A journalist told Murray about a fan who on Tuesday came out of hospital after a month from having a crushed pelvis from being run over. On Wednesday he came straight here to see Murray play and he was at Wimbledon for the final as well.

“He had the last of his morphine to get himself through the day to watch you. What does it mean to you to have that sort of support? Anything you’d say to that man in particular?” said the journalist.

“Firstly, hopefully he’s okay, and get back on the morphine,” said Murray.

“No, I mean, that’s obviously, yeah, amazing. That’s the thing. Like hearing those stories now, I feel happy and proud.

“They’re all the things I’m trying not to hear during the tournament because there is a lot of pressure and stress. But the support that I had throughout the two weeks, especially today, was amazing support today. It really helps. It does make a difference when you’re out there, for sure.”

“Get back on the morphine” is likely to go down as the line of the tournament.

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Stinging Wimbledon final defeat will spur Milos Raonic onto new heights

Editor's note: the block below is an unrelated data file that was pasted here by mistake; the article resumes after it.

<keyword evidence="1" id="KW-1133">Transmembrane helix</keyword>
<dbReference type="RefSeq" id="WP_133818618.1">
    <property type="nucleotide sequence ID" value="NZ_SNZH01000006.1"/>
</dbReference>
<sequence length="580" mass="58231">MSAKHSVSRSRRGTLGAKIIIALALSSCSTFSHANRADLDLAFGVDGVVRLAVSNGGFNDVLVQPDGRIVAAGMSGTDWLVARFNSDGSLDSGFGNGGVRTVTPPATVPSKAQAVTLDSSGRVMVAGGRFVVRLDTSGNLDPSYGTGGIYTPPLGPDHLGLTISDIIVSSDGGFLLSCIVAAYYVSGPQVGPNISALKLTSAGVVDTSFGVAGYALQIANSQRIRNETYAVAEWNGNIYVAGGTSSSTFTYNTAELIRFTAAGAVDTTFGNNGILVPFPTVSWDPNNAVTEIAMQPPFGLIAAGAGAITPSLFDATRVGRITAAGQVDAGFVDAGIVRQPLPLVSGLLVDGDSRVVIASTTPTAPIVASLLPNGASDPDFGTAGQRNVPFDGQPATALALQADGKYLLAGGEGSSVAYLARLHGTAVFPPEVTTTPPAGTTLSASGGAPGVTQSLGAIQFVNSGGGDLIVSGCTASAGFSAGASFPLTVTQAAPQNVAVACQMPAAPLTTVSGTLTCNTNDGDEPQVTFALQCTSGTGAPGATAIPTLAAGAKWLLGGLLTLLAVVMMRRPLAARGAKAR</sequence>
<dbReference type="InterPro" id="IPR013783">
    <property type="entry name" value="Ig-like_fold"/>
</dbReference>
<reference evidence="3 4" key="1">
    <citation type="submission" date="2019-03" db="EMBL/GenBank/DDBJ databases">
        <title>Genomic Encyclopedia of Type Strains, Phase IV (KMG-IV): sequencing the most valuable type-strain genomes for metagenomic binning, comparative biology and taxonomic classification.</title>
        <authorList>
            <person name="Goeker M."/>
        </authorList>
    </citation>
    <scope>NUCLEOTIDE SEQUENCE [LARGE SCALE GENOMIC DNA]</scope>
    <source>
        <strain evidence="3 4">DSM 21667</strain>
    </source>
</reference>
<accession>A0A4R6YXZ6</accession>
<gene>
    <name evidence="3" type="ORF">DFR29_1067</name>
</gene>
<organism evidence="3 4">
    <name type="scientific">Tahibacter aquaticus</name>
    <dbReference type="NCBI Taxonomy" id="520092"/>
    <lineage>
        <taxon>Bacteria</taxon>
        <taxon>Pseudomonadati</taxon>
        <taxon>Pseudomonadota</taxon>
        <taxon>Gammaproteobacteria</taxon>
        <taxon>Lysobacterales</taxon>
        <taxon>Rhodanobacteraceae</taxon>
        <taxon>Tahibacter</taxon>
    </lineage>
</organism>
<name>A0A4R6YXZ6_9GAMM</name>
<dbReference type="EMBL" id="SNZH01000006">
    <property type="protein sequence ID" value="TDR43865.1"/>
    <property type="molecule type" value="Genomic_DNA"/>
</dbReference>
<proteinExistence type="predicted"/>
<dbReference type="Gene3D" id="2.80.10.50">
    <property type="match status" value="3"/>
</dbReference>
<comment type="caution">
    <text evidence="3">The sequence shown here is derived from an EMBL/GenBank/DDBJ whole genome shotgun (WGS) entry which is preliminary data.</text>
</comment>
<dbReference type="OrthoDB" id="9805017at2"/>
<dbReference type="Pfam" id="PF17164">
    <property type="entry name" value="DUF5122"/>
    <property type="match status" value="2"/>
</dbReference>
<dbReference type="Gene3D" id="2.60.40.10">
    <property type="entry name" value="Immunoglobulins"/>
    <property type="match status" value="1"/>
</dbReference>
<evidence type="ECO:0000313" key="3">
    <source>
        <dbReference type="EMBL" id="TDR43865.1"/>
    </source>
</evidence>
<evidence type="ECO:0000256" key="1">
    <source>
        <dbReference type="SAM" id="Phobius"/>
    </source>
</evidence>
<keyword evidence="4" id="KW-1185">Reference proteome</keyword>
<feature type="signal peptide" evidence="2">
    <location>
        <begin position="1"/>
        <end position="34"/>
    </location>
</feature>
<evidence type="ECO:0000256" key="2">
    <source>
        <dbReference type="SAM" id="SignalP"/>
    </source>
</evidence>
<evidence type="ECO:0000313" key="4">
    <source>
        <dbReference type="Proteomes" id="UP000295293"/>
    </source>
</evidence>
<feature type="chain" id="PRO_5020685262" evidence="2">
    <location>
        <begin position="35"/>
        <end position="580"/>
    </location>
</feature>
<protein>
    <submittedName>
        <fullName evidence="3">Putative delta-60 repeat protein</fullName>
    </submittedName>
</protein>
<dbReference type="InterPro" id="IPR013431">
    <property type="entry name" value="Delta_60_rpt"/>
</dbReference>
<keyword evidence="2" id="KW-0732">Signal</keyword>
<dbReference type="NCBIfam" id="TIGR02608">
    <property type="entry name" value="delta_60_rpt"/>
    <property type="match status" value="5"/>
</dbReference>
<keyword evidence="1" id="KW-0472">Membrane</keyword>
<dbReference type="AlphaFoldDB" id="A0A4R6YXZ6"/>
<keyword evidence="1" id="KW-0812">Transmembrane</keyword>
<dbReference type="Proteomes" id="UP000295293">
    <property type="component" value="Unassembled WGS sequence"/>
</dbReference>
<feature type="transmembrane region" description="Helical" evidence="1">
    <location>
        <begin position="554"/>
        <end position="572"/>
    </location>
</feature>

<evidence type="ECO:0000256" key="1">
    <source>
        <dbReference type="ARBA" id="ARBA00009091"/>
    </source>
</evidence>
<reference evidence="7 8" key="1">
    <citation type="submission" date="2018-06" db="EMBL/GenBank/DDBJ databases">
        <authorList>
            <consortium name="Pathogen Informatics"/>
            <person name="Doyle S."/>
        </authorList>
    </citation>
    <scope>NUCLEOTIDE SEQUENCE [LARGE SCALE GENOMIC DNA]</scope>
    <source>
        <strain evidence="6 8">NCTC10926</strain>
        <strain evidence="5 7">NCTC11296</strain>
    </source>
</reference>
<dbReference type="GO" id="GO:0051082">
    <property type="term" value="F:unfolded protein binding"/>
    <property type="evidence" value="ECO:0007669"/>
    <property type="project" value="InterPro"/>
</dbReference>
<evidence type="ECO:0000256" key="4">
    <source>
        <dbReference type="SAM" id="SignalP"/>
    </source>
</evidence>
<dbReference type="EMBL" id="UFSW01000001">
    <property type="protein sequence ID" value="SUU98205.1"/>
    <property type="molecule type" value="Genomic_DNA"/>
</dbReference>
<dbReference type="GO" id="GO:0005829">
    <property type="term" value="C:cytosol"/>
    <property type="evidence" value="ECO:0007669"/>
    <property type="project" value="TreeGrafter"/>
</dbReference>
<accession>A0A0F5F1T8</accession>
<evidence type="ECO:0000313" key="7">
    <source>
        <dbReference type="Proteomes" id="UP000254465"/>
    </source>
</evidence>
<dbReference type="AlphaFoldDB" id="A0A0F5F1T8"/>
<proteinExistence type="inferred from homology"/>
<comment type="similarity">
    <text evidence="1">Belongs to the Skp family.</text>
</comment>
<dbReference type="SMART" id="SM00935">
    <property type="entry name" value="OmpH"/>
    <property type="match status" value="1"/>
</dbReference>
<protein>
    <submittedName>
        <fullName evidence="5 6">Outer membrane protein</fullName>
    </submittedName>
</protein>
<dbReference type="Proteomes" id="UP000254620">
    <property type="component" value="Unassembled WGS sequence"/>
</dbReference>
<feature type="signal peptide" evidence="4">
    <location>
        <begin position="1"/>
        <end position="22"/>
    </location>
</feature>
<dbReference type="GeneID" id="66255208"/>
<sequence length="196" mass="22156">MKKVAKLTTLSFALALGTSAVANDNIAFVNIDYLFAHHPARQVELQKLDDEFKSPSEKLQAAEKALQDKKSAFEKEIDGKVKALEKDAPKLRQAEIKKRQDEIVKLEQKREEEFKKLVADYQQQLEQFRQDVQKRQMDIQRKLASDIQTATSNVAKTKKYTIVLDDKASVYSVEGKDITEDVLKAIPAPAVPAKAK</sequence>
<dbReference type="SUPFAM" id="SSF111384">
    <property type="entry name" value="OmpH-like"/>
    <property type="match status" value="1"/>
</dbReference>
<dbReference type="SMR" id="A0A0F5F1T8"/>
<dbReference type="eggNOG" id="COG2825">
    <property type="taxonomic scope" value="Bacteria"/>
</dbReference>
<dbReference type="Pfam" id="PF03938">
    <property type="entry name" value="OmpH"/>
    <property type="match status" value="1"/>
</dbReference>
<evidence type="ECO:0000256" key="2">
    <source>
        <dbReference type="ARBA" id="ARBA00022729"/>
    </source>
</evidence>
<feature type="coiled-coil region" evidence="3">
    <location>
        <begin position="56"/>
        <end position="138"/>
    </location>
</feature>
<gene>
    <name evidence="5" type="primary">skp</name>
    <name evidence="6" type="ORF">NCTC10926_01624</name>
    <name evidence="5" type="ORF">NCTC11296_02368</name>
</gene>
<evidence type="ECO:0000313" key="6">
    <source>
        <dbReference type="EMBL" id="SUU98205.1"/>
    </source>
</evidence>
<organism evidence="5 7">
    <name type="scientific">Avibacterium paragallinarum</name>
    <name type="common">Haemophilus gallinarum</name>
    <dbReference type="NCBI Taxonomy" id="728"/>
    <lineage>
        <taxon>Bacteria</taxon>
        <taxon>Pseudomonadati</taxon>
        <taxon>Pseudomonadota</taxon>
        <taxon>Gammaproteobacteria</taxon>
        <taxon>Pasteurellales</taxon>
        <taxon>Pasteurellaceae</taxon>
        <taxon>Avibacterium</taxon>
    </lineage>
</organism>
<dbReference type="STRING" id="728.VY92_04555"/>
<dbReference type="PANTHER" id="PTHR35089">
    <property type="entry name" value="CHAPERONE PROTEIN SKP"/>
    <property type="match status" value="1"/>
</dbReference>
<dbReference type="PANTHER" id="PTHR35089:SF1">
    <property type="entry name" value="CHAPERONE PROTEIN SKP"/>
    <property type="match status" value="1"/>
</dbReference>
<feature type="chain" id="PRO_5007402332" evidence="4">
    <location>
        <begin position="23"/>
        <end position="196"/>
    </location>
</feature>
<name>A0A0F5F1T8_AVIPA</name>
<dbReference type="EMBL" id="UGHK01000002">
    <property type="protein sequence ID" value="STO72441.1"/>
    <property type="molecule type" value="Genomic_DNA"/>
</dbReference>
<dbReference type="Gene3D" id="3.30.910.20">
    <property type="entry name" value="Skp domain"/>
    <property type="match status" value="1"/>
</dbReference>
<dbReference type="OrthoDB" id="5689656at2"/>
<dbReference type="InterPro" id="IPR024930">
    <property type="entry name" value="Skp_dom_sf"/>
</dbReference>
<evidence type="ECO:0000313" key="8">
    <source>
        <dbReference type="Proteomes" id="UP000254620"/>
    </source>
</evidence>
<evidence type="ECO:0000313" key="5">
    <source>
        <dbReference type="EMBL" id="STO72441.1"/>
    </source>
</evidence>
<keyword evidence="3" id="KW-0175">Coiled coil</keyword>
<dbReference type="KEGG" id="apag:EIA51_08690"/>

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Raonic did himself proud in his first major final.

Murray described Raonic as one of the “harder workers” on tour and the Canadian certainly is.

Surrounded by a team that includes three coaches, Italian Riccardo Piatti, Spaniard Carlos Moya, and more recently, American John McEnroe, Raonic has shown that he is willing to do everything to reach his goals and this past fortnight, he came close.

“I’m going to work on everything. I’m not going to leave any stone unturned. I’m going to try to get myself back in this position, try to be better in this position,” said Raonic, who despite his weapon of a serve, could only hit eight aces past Murray and landed just 64 per cent of his first serves in.